He was sitting on her front steps when she got home that night.
It was an ordinary night. Quiet, with only her and a few other people working the way home. It rained all summer. It felt like they had been hit with hurricane after hurricane for the past few weeks, and when it wasn’t raining, wet and muggy nights were the norm.
She couldn’t remember the last time she saw the sun.
She wasn’t expecting him, but when she saw him slumped on the steps, she wasn’t surprised. He was the type to show up unannounced.
They often found her at the oddest times, Sometimes in the middle of the night. Sometimes in the middle of the street. She would be walking by, in her own world, and they would grab at her mid-stride and beg her for help.
They sensed her power. Or maybe they saw a kind face. Either way, she always helped.
Some of them knew who she was through rumors or word of mouth. Some knew where she lived. He was one of them. He found her every now and then. Sometimes to check in. Sometimes to lay low. But his visits were so few and far in between she sometimes forgot he even existed. She tried to believe he wasn’t real.
For as long as she’d known of him, rumor had it he could peel the skin straight off your bones with his tongue. It was like acid and sandpaper mixed together, and if you pissed him off bad enough he could peel your face right off and leave nothing but bubbling hot muscle and blood behind.
It wasn’t pretty. She had never seen it happen herself, but she knew it was true. He was always careful to protect her, even spoke to her at an angle so that she couldn’t smell the sulfur in his breath.
He was dangerous, and he cared enough to shield her.
She looked at him now. He was asleep. At least she thought he was, or at least half-dead, which explained the late night visit.
He wasn’t the type to ask for help. But he was the type to plant his dying corpse in her path to let her sort out the mess.
She looked up at the sky. There were no stars. There were only clouds and streetlights. She mourned the nights when she couldn’t see the stars, and it was one of those nights. It wasn’t a fantastical night. It was, in fact, completely ordinary and plain, another damp night after a long string of damp nights. But there was still some magic in the air. If she paid attention and really listened, she knew it was there when she needed it.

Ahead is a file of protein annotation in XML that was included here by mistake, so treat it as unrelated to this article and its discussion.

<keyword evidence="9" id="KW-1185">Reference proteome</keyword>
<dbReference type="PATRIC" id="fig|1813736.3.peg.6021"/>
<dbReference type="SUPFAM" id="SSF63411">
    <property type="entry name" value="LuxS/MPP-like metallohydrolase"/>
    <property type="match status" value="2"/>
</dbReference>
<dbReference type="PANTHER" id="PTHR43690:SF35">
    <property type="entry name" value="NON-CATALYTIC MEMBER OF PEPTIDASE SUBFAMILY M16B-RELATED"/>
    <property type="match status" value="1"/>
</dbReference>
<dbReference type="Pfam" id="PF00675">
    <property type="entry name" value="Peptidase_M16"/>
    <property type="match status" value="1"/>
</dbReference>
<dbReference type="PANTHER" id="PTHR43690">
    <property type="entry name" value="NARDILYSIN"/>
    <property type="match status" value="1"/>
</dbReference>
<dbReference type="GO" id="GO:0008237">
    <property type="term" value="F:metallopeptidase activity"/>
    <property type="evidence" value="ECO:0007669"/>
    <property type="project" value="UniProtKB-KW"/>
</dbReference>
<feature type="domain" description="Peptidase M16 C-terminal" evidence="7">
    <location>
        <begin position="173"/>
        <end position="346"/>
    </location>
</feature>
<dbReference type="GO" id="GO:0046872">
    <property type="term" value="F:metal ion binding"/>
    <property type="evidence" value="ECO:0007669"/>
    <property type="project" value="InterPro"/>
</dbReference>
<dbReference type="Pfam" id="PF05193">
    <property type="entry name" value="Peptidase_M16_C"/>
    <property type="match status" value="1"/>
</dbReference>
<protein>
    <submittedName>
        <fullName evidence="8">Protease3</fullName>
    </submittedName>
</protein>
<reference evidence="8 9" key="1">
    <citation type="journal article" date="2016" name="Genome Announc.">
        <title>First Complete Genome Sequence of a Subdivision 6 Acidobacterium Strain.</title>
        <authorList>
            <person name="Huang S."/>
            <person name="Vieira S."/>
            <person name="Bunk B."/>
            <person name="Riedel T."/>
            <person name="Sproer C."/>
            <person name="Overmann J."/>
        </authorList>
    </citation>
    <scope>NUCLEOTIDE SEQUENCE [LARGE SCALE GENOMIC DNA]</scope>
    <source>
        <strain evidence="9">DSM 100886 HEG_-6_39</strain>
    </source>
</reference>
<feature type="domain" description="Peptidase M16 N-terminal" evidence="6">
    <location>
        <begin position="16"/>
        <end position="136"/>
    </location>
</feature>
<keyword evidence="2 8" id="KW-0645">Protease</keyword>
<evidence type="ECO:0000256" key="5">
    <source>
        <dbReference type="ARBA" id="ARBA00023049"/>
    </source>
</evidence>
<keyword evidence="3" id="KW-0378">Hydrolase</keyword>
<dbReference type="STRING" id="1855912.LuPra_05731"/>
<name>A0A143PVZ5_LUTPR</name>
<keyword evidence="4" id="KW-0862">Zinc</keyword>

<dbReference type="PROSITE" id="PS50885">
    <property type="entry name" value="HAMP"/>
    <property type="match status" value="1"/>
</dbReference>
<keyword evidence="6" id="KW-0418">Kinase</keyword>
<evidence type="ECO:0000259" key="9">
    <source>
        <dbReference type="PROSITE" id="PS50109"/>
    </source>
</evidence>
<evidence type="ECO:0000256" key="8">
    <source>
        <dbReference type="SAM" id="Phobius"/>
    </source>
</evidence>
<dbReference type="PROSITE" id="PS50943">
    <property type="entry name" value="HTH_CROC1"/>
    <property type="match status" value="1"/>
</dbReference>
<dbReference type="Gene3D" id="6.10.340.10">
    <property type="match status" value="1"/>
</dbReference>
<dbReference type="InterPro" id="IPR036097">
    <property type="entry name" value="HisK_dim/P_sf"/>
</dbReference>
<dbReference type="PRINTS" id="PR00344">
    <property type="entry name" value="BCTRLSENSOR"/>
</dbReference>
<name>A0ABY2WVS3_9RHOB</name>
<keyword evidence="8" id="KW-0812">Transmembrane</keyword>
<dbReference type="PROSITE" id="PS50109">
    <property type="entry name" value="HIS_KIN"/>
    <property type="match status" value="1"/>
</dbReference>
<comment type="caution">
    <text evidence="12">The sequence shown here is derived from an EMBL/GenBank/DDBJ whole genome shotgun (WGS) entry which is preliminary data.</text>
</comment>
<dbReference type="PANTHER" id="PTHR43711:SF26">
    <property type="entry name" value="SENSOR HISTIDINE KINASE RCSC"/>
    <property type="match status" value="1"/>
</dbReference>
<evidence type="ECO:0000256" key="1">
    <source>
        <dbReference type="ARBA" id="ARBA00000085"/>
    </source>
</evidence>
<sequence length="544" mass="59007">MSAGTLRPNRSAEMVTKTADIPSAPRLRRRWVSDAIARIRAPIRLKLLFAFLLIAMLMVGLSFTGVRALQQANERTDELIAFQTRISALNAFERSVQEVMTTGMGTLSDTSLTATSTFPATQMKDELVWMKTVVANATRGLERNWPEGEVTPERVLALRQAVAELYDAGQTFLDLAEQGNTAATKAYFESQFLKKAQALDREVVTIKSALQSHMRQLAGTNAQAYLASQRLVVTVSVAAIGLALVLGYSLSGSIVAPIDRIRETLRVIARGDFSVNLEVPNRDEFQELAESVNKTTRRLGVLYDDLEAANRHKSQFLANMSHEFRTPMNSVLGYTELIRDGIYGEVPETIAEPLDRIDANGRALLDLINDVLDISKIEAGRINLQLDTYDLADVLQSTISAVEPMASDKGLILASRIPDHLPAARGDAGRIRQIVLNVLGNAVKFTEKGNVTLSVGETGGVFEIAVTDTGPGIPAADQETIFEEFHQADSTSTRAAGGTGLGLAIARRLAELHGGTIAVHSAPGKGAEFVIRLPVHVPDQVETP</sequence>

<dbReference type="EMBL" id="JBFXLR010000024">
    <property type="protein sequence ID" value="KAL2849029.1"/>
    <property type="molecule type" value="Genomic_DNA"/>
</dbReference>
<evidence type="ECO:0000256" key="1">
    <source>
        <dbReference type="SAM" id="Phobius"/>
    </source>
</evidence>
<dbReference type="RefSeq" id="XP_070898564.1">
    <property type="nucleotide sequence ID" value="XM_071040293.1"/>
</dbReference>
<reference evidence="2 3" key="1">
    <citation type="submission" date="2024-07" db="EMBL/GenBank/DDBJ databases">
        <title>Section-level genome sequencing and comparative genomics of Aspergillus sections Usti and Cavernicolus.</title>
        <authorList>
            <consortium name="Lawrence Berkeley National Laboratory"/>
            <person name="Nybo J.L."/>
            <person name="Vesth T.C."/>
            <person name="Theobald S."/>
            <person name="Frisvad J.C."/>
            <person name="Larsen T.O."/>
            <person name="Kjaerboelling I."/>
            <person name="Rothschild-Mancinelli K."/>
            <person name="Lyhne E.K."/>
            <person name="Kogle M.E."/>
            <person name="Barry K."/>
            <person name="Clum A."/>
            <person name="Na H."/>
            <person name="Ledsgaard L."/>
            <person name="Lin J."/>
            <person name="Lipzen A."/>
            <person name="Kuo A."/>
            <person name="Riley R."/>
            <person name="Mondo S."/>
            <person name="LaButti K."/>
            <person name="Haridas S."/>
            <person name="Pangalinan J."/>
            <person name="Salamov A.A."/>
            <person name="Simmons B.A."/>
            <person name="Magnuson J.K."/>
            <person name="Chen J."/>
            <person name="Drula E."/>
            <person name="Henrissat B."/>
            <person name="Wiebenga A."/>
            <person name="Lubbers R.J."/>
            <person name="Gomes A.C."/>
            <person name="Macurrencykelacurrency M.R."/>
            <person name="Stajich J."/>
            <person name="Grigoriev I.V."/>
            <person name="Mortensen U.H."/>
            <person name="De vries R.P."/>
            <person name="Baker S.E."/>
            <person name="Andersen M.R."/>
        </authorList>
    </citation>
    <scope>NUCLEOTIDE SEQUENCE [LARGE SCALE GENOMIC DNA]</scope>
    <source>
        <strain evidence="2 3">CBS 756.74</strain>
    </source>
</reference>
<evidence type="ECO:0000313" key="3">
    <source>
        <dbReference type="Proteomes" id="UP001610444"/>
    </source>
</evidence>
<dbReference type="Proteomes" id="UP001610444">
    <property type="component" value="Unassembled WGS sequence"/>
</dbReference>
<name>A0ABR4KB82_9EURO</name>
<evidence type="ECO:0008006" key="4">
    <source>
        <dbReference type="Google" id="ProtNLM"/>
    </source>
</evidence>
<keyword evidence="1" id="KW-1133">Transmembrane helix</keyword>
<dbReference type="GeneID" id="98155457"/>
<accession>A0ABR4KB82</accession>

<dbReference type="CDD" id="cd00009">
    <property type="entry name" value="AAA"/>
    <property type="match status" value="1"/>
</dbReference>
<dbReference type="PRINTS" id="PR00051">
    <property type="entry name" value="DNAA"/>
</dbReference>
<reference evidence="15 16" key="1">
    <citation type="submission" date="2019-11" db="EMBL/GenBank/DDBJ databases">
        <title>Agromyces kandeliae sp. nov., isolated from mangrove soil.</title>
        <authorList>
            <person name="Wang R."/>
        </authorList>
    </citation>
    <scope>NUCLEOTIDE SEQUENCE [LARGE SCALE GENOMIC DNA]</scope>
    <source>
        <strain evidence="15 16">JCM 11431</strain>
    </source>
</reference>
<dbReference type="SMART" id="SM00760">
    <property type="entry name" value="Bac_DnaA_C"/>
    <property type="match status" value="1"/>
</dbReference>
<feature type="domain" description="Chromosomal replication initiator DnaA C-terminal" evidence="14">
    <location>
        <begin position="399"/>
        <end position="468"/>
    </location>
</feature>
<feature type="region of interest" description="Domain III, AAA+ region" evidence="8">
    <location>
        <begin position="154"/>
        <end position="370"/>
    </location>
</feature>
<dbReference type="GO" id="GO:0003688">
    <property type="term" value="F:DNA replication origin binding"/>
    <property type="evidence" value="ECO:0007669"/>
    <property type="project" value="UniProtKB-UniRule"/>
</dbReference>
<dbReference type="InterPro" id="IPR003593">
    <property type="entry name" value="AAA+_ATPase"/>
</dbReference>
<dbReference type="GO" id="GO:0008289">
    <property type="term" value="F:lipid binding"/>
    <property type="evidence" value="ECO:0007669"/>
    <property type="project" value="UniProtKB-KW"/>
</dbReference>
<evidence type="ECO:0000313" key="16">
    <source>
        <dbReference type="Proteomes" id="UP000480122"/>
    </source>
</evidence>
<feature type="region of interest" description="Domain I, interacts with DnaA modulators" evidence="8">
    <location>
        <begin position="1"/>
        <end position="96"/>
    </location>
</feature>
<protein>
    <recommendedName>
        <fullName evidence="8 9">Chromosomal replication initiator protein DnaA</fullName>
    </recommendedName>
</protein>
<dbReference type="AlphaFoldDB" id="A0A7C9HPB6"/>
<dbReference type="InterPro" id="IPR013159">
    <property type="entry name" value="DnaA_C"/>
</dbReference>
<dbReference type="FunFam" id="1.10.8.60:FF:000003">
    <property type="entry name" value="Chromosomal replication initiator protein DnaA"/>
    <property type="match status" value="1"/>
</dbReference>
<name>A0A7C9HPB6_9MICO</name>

There was magic in the air, and he’d brought it with him.
She nudged him and realized immediately that it had been a mistake. He was injured. She couldn’t tell at first because of the way he was slumped, but she could see now that he was bleeding.
She looked around. There was no one out on the street but them. She was strong enough to carry him inside, but she was afraid to hurt him further. She also didn’t want to leave him lying there for very long, so she quickly she opted for a middle ground and began to treat him right then and there. Just enough so that she could get him inside safely.
He was hurt worse than she thought. She opened his jacket only to be met with blood and skin that was barely clinging onto his chest. If she didn’t know any better she would say he was mauled by a bear.
She got to work immediately. It was the upside of being a nurse. It was the downside of always being needed. She always had some supplies ready, carrying around band-aids and gauze alongside her makeup and tampons until they became a security blanket. She never left home without them, even if it meant carrying a purse that was better suited for a bowling ball.
Still, her supplies served their purpose, like now. She got the bleeding to stop somewhat, and draped his arm over her shoulder. Then, carefully, she picked him off the ground.
He groaned as she wrapped one arm around his torso. He was in pain and while she could do something about it once they made it inside, he was going to hurt regardless.There was nothing she could do about it at the moment.
It took time to get the door opened. He was heavy and her fingers were slick with blood. There was still no one out on the street to lend a hand. She could’ve used the help, but she also didn’t want to explain herself to a stranger, so it was just as well.
She finally got the door open. Thankfully she lived on the first floor and didn’t have far to go.
Oh, but he was heavy. He was barely conscious and managed, at least, to stay upright in her arms, but he was a good foot taller than her and outweighed her by forty pounds. She almost lost her grip on him once she got him inside her apartment, and while she had wanted to bring him to her bed, she barely made it to the couch. It was the best she could do.
She finally got a good look at him. The damage was not lethal, but it was still bad enough. He needed a blood transfusion and rest, but other than catching an infection or pneumonia, she was confident he would recover.
He might even prefer the couch once he woke. Beds meant she had been worried. Couch meant she had been confident enough to still be mean to him.
For three days he slept. She still had to go work, so for three days she brushed her teeth in the living room and combed her hair standing in the doorway, waiting for him to wake up. Everytime she left, she half expected him to be gone when she came back. But he was still there each time.
She did worry. By day three she was biting her nails, staring at him, waiting. But once he woke she put on an air of indifference for him. She walked around until he got his bearings, and poured herself a cup of coffee,and simply asked what happened without looking at him.
It took him a long time to respond. For a second she thought he didn’t hear the question, so she turned around to ask again, only to be met with a face that was having difficulty forming the words.
Then: “I fell in love,” he replied, in a soft voice full of awe and surprise.
“I fell in love.”